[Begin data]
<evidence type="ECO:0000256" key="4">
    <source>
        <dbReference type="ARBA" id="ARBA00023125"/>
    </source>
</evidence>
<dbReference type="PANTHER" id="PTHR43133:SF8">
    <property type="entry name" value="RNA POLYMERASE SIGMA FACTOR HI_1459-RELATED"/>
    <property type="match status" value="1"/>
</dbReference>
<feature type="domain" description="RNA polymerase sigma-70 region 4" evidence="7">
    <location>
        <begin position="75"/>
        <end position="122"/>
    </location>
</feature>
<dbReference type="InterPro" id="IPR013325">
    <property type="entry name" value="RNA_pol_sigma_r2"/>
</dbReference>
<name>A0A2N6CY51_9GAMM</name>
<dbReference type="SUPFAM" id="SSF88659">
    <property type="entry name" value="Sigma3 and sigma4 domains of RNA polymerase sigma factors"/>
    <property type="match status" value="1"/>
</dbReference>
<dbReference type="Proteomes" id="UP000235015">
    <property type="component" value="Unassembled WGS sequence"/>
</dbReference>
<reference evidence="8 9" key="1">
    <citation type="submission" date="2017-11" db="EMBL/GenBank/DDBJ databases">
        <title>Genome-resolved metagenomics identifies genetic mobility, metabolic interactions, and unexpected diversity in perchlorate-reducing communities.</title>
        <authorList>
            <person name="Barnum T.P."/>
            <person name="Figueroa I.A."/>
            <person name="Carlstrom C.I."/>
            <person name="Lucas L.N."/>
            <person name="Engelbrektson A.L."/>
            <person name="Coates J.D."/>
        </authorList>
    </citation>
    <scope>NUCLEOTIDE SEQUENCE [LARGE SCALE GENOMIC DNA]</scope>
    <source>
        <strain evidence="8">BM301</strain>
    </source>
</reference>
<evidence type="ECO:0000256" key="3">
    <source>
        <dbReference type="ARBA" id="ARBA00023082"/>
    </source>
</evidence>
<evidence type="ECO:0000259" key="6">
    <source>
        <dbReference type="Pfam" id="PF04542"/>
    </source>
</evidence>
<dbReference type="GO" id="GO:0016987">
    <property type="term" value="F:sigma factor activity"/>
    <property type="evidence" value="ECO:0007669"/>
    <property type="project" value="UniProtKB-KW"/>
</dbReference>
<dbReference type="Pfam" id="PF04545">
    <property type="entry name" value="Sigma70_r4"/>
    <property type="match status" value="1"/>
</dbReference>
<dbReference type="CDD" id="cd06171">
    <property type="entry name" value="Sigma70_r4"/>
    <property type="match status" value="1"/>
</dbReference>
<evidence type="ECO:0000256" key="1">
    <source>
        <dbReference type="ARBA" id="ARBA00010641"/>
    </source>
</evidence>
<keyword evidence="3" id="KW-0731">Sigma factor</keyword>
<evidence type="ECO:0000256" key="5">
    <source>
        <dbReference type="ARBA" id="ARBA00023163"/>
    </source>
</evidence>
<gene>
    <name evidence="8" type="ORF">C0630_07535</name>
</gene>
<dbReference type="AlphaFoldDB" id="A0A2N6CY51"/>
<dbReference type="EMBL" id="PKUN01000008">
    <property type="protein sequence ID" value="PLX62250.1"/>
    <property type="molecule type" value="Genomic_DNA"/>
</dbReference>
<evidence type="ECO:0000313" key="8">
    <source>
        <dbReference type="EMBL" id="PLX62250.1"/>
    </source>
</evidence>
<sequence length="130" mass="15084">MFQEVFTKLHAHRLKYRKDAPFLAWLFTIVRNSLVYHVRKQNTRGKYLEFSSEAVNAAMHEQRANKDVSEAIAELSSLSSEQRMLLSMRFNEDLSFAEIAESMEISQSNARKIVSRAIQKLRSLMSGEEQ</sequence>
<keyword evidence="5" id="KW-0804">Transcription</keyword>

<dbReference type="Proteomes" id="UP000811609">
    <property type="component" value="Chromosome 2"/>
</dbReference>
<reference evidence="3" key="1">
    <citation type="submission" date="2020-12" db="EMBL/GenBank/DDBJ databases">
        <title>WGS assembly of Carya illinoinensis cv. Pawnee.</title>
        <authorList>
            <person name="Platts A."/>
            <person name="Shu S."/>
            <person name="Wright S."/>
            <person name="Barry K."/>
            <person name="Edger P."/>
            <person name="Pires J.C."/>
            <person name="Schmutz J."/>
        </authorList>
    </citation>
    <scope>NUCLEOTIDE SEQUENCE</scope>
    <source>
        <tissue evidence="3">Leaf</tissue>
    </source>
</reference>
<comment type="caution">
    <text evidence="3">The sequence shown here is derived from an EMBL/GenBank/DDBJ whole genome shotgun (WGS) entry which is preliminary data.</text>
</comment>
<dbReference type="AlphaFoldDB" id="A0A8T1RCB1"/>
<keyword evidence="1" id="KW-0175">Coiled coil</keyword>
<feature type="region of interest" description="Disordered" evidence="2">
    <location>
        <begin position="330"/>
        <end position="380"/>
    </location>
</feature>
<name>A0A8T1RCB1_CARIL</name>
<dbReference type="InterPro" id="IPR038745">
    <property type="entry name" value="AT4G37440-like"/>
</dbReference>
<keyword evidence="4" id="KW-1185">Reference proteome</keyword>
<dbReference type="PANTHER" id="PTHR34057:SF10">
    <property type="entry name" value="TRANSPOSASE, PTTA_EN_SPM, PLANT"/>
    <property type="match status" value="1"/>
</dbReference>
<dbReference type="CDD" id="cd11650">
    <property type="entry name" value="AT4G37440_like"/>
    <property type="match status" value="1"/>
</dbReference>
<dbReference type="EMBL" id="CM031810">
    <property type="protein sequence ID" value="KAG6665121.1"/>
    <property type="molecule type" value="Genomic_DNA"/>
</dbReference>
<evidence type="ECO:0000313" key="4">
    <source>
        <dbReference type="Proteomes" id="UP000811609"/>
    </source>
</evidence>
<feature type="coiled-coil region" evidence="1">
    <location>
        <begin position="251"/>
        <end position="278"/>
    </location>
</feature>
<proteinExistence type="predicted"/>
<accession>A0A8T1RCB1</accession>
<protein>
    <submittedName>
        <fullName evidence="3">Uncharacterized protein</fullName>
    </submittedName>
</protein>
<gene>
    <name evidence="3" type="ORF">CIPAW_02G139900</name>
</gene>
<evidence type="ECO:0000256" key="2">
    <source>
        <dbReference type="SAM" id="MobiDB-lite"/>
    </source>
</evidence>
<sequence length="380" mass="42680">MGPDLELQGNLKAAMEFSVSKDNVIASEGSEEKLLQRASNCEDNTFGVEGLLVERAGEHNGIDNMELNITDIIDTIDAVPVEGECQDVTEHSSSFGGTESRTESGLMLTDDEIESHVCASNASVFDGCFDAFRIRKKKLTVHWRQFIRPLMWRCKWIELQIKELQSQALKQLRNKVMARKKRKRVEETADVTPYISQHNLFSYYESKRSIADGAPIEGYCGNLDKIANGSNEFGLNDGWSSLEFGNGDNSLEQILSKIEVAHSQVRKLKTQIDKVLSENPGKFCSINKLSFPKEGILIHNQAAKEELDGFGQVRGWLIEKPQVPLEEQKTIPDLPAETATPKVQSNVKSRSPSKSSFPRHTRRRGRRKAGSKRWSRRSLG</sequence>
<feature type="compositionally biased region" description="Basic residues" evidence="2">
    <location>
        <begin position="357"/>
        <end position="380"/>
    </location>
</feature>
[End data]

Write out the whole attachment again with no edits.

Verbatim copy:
<evidence type="ECO:0000256" key="4">
    <source>
        <dbReference type="ARBA" id="ARBA00023125"/>
    </source>
</evidence>
<dbReference type="PANTHER" id="PTHR43133:SF8">
    <property type="entry name" value="RNA POLYMERASE SIGMA FACTOR HI_1459-RELATED"/>
    <property type="match status" value="1"/>
</dbReference>
<feature type="domain" description="RNA polymerase sigma-70 region 4" evidence="7">
    <location>
        <begin position="75"/>
        <end position="122"/>
    </location>
</feature>
<dbReference type="InterPro" id="IPR013325">
    <property type="entry name" value="RNA_pol_sigma_r2"/>
</dbReference>
<name>A0A2N6CY51_9GAMM</name>
<dbReference type="SUPFAM" id="SSF88659">
    <property type="entry name" value="Sigma3 and sigma4 domains of RNA polymerase sigma factors"/>
    <property type="match status" value="1"/>
</dbReference>
<dbReference type="Proteomes" id="UP000235015">
    <property type="component" value="Unassembled WGS sequence"/>
</dbReference>
<reference evidence="8 9" key="1">
    <citation type="submission" date="2017-11" db="EMBL/GenBank/DDBJ databases">
        <title>Genome-resolved metagenomics identifies genetic mobility, metabolic interactions, and unexpected diversity in perchlorate-reducing communities.</title>
        <authorList>
            <person name="Barnum T.P."/>
            <person name="Figueroa I.A."/>
            <person name="Carlstrom C.I."/>
            <person name="Lucas L.N."/>
            <person name="Engelbrektson A.L."/>
            <person name="Coates J.D."/>
        </authorList>
    </citation>
    <scope>NUCLEOTIDE SEQUENCE [LARGE SCALE GENOMIC DNA]</scope>
    <source>
        <strain evidence="8">BM301</strain>
    </source>
</reference>
<evidence type="ECO:0000256" key="3">
    <source>
        <dbReference type="ARBA" id="ARBA00023082"/>
    </source>
</evidence>
<evidence type="ECO:0000259" key="6">
    <source>
        <dbReference type="Pfam" id="PF04542"/>
    </source>
</evidence>
<dbReference type="GO" id="GO:0016987">
    <property type="term" value="F:sigma factor activity"/>
    <property type="evidence" value="ECO:0007669"/>
    <property type="project" value="UniProtKB-KW"/>
</dbReference>
<dbReference type="Pfam" id="PF04545">
    <property type="entry name" value="Sigma70_r4"/>
    <property type="match status" value="1"/>
</dbReference>
<dbReference type="CDD" id="cd06171">
    <property type="entry name" value="Sigma70_r4"/>
    <property type="match status" value="1"/>
</dbReference>
<evidence type="ECO:0000256" key="1">
    <source>
        <dbReference type="ARBA" id="ARBA00010641"/>
    </source>
</evidence>
<keyword evidence="3" id="KW-0731">Sigma factor</keyword>
<evidence type="ECO:0000256" key="5">
    <source>
        <dbReference type="ARBA" id="ARBA00023163"/>
    </source>
</evidence>
<gene>
    <name evidence="8" type="ORF">C0630_07535</name>
</gene>
<dbReference type="AlphaFoldDB" id="A0A2N6CY51"/>
<dbReference type="EMBL" id="PKUN01000008">
    <property type="protein sequence ID" value="PLX62250.1"/>
    <property type="molecule type" value="Genomic_DNA"/>
</dbReference>
<evidence type="ECO:0000313" key="8">
    <source>
        <dbReference type="EMBL" id="PLX62250.1"/>
    </source>
</evidence>
<sequence length="130" mass="15084">MFQEVFTKLHAHRLKYRKDAPFLAWLFTIVRNSLVYHVRKQNTRGKYLEFSSEAVNAAMHEQRANKDVSEAIAELSSLSSEQRMLLSMRFNEDLSFAEIAESMEISQSNARKIVSRAIQKLRSLMSGEEQ</sequence>
<keyword evidence="5" id="KW-0804">Transcription</keyword>

<dbReference type="Proteomes" id="UP000811609">
    <property type="component" value="Chromosome 2"/>
</dbReference>
<reference evidence="3" key="1">
    <citation type="submission" date="2020-12" db="EMBL/GenBank/DDBJ databases">
        <title>WGS assembly of Carya illinoinensis cv. Pawnee.</title>
        <authorList>
            <person name="Platts A."/>
            <person name="Shu S."/>
            <person name="Wright S."/>
            <person name="Barry K."/>
            <person name="Edger P."/>
            <person name="Pires J.C."/>
            <person name="Schmutz J."/>
        </authorList>
    </citation>
    <scope>NUCLEOTIDE SEQUENCE</scope>
    <source>
        <tissue evidence="3">Leaf</tissue>
    </source>
</reference>
<comment type="caution">
    <text evidence="3">The sequence shown here is derived from an EMBL/GenBank/DDBJ whole genome shotgun (WGS) entry which is preliminary data.</text>
</comment>
<dbReference type="AlphaFoldDB" id="A0A8T1RCB1"/>
<keyword evidence="1" id="KW-0175">Coiled coil</keyword>
<feature type="region of interest" description="Disordered" evidence="2">
    <location>
        <begin position="330"/>
        <end position="380"/>
    </location>
</feature>
<name>A0A8T1RCB1_CARIL</name>
<dbReference type="InterPro" id="IPR038745">
    <property type="entry name" value="AT4G37440-like"/>
</dbReference>
<keyword evidence="4" id="KW-1185">Reference proteome</keyword>
<dbReference type="PANTHER" id="PTHR34057:SF10">
    <property type="entry name" value="TRANSPOSASE, PTTA_EN_SPM, PLANT"/>
    <property type="match status" value="1"/>
</dbReference>
<dbReference type="CDD" id="cd11650">
    <property type="entry name" value="AT4G37440_like"/>
    <property type="match status" value="1"/>
</dbReference>
<dbReference type="EMBL" id="CM031810">
    <property type="protein sequence ID" value="KAG6665121.1"/>
    <property type="molecule type" value="Genomic_DNA"/>
</dbReference>
<evidence type="ECO:0000313" key="4">
    <source>
        <dbReference type="Proteomes" id="UP000811609"/>
    </source>
</evidence>
<feature type="coiled-coil region" evidence="1">
    <location>
        <begin position="251"/>
        <end position="278"/>
    </location>
</feature>
<proteinExistence type="predicted"/>
<accession>A0A8T1RCB1</accession>
<protein>
    <submittedName>
        <fullName evidence="3">Uncharacterized protein</fullName>
    </submittedName>
</protein>
<gene>
    <name evidence="3" type="ORF">CIPAW_02G139900</name>
</gene>
<evidence type="ECO:0000256" key="2">
    <source>
        <dbReference type="SAM" id="MobiDB-lite"/>
    </source>
</evidence>
<sequence length="380" mass="42680">MGPDLELQGNLKAAMEFSVSKDNVIASEGSEEKLLQRASNCEDNTFGVEGLLVERAGEHNGIDNMELNITDIIDTIDAVPVEGECQDVTEHSSSFGGTESRTESGLMLTDDEIESHVCASNASVFDGCFDAFRIRKKKLTVHWRQFIRPLMWRCKWIELQIKELQSQALKQLRNKVMARKKRKRVEETADVTPYISQHNLFSYYESKRSIADGAPIEGYCGNLDKIANGSNEFGLNDGWSSLEFGNGDNSLEQILSKIEVAHSQVRKLKTQIDKVLSENPGKFCSINKLSFPKEGILIHNQAAKEELDGFGQVRGWLIEKPQVPLEEQKTIPDLPAETATPKVQSNVKSRSPSKSSFPRHTRRRGRRKAGSKRWSRRSLG</sequence>
<feature type="compositionally biased region" description="Basic residues" evidence="2">
    <location>
        <begin position="357"/>
        <end position="380"/>
    </location>
</feature>